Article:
Beijing/Wuhan, February 2: China on Sunday resorted to more drastic measures like isolating coronavirus patients to designated areas and restricting the movement of residents in regions hit by the rapid spreading virus that has killed 305 people and infected over 14,000 others.
The Philippines on Sunday reported the first death outside China from the deadly virus that has spread to 25 countries, including India, taking the total toll to 305.
And as the scary new virus from China spread around the world, so has anti-Chinese sentiment, with calls for a full travel ban on Chinese visitors and indignities for Chinese and other Asians.
Restaurants in South Korea, Japan, Hong Kong and Vietnam have refused to accept Chinese customers. Indonesians marched near a hotel and called on Chinese guests there to leave. French and Australian newspapers face criticism for racist headlines. Chinese and other Asians in Europe, the United States, Asia and the Pacific complain of racism.
Two dozen countries outside of China have reported cases of the new coronavirus, which has killed more than 300 people and sickened thousands of others in China. Many countries have sent planes to the Chinese city of Wuhan to evacuate their nationals.
The anti-China sentiments come as a powerful Beijing bolsters its global influence, and China’s rise has caused trade, political and diplomatic disputes with many countries. But with rising fear of the mysterious disease has come a more acute anti-Chinese and, in some cases, anti-Asian backlash.
South Korean websites have been flooded with comments calling on the government to block or expel Chinese and racist remarks about Chinese eating habits and hygiene. A popular Seoul seafood restaurant frequented by Chinese tourists posted a sign saying “No entry for Chinese” before taking it down after an online backlash.
More than 650,000 South Koreans have signed an online petition filed with the presidential Blue House calling for a temporary ban on Chinese visitors.
“Unconditional xenophobia against the Chinese is intensifying” in South Korea, the mass-circulation Joong Ang Ilbo newspaper said in an editorial Thursday. “Infectious diseases are a matter of science, not an issue that can be resolved through an emotional outpouring.”
The virus has deepened anti-Chinese sentiment in Hong Kong, where months of street protests against Beijing’s influence have roiled the semi-autonomous Chinese city.
Last week, Hong Kong Chief Executive Carrie Lam suspended ferry and high-speed train services to the mainland and reduced flights between Hong Kong and Chinese cities.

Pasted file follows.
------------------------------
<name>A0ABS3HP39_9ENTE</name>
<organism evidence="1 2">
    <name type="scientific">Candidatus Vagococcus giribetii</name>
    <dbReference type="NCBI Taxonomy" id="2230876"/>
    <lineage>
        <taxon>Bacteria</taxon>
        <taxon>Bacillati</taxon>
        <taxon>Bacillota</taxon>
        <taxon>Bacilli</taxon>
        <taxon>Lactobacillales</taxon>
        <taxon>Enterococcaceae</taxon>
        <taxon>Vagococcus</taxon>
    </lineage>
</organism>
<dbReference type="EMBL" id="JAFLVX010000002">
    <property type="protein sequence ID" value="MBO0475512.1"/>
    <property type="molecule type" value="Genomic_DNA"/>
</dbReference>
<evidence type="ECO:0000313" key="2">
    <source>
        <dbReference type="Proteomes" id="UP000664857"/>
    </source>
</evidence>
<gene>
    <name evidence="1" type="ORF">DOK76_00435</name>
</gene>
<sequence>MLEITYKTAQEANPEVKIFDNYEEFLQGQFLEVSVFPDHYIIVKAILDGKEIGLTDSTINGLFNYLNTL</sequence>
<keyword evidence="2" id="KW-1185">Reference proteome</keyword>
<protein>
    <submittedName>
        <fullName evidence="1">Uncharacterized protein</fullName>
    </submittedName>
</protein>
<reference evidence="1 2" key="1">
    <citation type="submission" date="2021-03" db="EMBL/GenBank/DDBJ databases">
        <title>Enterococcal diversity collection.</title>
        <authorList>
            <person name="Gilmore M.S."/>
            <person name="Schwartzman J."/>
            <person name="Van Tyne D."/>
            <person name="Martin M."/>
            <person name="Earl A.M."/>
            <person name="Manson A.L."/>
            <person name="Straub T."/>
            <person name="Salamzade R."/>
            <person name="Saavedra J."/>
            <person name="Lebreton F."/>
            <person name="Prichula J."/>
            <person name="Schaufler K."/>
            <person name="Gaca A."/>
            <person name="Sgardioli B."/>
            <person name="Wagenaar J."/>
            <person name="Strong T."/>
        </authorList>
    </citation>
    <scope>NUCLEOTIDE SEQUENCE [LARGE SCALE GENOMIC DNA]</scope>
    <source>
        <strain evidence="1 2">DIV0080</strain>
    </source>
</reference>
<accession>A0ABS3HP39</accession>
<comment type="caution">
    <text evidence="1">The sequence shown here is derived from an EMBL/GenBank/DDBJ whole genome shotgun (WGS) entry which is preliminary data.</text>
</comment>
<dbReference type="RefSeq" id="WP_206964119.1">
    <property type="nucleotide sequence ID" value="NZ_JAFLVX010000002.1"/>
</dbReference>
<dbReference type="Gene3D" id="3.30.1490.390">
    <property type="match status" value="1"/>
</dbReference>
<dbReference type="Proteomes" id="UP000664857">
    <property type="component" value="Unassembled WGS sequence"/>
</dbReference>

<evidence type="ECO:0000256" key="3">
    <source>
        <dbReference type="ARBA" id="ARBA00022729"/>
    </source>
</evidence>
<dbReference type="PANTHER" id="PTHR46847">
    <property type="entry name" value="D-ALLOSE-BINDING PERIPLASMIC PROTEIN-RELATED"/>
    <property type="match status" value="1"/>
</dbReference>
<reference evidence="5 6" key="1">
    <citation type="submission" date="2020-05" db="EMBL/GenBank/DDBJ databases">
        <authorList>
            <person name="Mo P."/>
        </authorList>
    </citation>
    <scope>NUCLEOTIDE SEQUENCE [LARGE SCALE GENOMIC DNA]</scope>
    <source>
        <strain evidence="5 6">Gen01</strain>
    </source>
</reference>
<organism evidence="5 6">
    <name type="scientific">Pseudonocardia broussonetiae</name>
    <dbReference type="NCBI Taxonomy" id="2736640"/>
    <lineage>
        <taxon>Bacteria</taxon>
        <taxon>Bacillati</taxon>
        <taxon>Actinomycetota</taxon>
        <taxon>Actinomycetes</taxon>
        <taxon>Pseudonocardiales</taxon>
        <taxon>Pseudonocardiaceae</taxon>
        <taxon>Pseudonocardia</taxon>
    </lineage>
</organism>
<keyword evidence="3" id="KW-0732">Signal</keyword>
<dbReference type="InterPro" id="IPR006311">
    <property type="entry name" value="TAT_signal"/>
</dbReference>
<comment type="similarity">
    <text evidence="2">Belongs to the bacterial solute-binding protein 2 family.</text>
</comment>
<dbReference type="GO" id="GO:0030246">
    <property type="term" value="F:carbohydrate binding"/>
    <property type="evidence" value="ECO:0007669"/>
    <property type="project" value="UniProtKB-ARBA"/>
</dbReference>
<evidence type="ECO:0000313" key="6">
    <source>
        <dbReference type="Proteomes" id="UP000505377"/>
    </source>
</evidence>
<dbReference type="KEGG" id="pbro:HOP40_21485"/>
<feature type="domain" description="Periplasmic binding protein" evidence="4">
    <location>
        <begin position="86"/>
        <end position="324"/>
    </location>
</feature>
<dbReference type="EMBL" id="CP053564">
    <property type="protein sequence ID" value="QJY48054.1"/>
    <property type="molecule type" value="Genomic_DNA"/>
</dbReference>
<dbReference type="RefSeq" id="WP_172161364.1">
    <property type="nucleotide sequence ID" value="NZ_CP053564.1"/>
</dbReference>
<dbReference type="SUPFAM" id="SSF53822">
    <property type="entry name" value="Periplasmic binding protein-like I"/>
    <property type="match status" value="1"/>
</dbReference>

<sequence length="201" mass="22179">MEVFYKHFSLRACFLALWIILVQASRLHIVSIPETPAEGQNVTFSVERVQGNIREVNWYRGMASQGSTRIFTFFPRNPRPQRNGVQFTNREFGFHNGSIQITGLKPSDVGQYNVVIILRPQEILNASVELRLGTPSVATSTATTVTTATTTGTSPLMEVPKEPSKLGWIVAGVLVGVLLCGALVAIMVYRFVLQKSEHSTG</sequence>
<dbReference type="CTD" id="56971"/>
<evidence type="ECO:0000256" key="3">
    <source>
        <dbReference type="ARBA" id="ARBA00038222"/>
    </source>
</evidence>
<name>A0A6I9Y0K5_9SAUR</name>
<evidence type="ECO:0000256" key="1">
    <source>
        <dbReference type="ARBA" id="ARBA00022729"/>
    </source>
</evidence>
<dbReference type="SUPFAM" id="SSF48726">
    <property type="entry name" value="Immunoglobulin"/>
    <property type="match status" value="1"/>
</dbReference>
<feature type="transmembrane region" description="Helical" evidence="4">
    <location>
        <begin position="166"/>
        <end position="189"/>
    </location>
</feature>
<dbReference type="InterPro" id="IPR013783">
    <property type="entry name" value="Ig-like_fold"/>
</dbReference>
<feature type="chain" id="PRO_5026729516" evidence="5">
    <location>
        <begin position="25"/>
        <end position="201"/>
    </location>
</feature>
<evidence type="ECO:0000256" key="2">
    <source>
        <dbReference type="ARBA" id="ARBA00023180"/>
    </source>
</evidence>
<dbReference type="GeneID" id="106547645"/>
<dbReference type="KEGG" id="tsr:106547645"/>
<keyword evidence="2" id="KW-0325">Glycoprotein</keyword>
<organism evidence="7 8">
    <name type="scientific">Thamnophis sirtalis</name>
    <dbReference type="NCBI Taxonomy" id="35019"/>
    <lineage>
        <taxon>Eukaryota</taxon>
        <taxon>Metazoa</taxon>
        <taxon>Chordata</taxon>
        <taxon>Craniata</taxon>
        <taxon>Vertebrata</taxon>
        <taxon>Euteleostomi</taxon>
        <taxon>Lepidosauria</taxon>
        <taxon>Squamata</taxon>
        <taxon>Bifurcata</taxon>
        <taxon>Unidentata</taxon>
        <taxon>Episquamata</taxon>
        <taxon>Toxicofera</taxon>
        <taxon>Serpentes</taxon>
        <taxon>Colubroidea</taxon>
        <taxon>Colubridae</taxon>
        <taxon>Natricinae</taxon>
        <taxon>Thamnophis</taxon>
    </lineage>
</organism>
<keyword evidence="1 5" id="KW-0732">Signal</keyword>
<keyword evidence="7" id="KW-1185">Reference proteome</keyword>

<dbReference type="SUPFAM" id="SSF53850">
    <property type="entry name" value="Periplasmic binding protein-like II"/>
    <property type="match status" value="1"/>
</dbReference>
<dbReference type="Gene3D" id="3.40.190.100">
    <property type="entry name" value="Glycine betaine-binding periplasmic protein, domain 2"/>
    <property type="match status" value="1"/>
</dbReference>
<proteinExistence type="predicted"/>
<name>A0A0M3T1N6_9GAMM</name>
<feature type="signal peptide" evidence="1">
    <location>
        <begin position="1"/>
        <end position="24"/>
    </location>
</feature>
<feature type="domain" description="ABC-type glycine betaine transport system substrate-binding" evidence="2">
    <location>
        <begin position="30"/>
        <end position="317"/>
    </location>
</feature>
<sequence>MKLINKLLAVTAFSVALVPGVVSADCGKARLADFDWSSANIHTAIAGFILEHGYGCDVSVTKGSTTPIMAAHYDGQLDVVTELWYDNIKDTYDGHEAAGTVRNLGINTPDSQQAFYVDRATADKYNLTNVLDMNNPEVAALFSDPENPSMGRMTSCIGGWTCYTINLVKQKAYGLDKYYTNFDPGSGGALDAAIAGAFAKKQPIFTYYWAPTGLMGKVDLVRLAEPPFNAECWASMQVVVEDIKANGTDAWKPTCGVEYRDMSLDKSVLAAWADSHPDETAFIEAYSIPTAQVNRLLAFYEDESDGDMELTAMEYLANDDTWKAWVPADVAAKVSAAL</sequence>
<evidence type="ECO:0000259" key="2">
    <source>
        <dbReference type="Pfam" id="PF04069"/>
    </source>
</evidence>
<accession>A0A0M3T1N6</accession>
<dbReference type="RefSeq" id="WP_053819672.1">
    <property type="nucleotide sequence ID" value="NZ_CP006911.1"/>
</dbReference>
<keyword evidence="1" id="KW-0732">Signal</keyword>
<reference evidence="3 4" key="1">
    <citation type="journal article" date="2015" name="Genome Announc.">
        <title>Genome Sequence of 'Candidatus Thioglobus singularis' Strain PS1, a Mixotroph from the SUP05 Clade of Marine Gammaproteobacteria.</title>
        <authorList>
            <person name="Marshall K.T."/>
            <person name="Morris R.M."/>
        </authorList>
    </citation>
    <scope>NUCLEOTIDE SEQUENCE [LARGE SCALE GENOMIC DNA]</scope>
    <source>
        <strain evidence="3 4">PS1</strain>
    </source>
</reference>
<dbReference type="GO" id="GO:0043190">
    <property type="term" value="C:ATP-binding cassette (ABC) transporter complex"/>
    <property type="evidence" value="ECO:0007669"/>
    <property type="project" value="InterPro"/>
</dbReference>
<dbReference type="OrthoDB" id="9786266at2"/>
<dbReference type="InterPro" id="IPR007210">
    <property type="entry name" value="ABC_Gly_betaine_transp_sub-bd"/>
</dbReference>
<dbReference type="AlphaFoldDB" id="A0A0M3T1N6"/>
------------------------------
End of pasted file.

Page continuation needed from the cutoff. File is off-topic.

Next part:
A French teacher started a Twitter conversation recently under #JeNeSuisPasUnVirus (I am not a virus) that has drawn numerous accounts of discrimination, from children taunted in the schoolyard to subway passengers moving away from people who appear Asian.
France has a significant and growing Asian community, and Chinese visitors are a pillar of the French tourism industry, but old prejudices run deep. A regional newspaper in northern France carried a front-page headline warning of a “Yellow Alert,” and later apologized amid national criticism.
A Danish paper, Jyllands-Posten, published a cartoon that replaced the yellow stars of the Chinese flag with representations of the virus.
The German Der Spiegel magazine ran a headline that said “made in China” along with a photo of an individual in protective gear.
More than 51,000 signatures have appeared on an online petition demanding apologies from Australia’s two biggest-circulation newspapers over their headlines.
The petition condemned Melbourne’s Herald Sun headline Wednesday that read, “Chinese virus pandamonium,” a misspelling that plays on China’s native pandas, and Sydney’s The Daily Telegraph headline on the same day that read, “China kids stay home.”
Many Japanese have taken to social media to call for a travel ban for Chinese visitors amid worries they’ll come to Japan for virus-related treatments. One tweet said, “Please ban Chinese tourists immediately,” while another said, “I’m so worried that my child may catch the virus.”
A candy store in Hakone, a hot springs town west of Tokyo, recently made headlines after it posted a note saying, “Chinese people’s entry into the store is prohibited.” On Wednesday, Menya Hareruya, a popular ramen chain in Sapporo on Japan’s northern island of Hokkaido, posted a sign saying “No entry for Chinese tourists.”
Last weekend, several hundred residents in the Indonesian tourist city of Bukittinggi marched to the Novotel Hotel, where some 170 Chinese tourists were staying, to protest their entrance into Indonesia.
They blocked roads near the hotel to prevent the Chinese, who’d arrived a day earlier, from getting out of the hotel. Local authorities decided to send the visitors back to China later in the day.
More than 400,000 Malaysians have signed an online petition calling for a ban on Chinese travelers and urging the government to “save our family and our children.”
A hotel in Danang, Vietnam, a popular beach destination, has been refusing to accept Chinese tourists.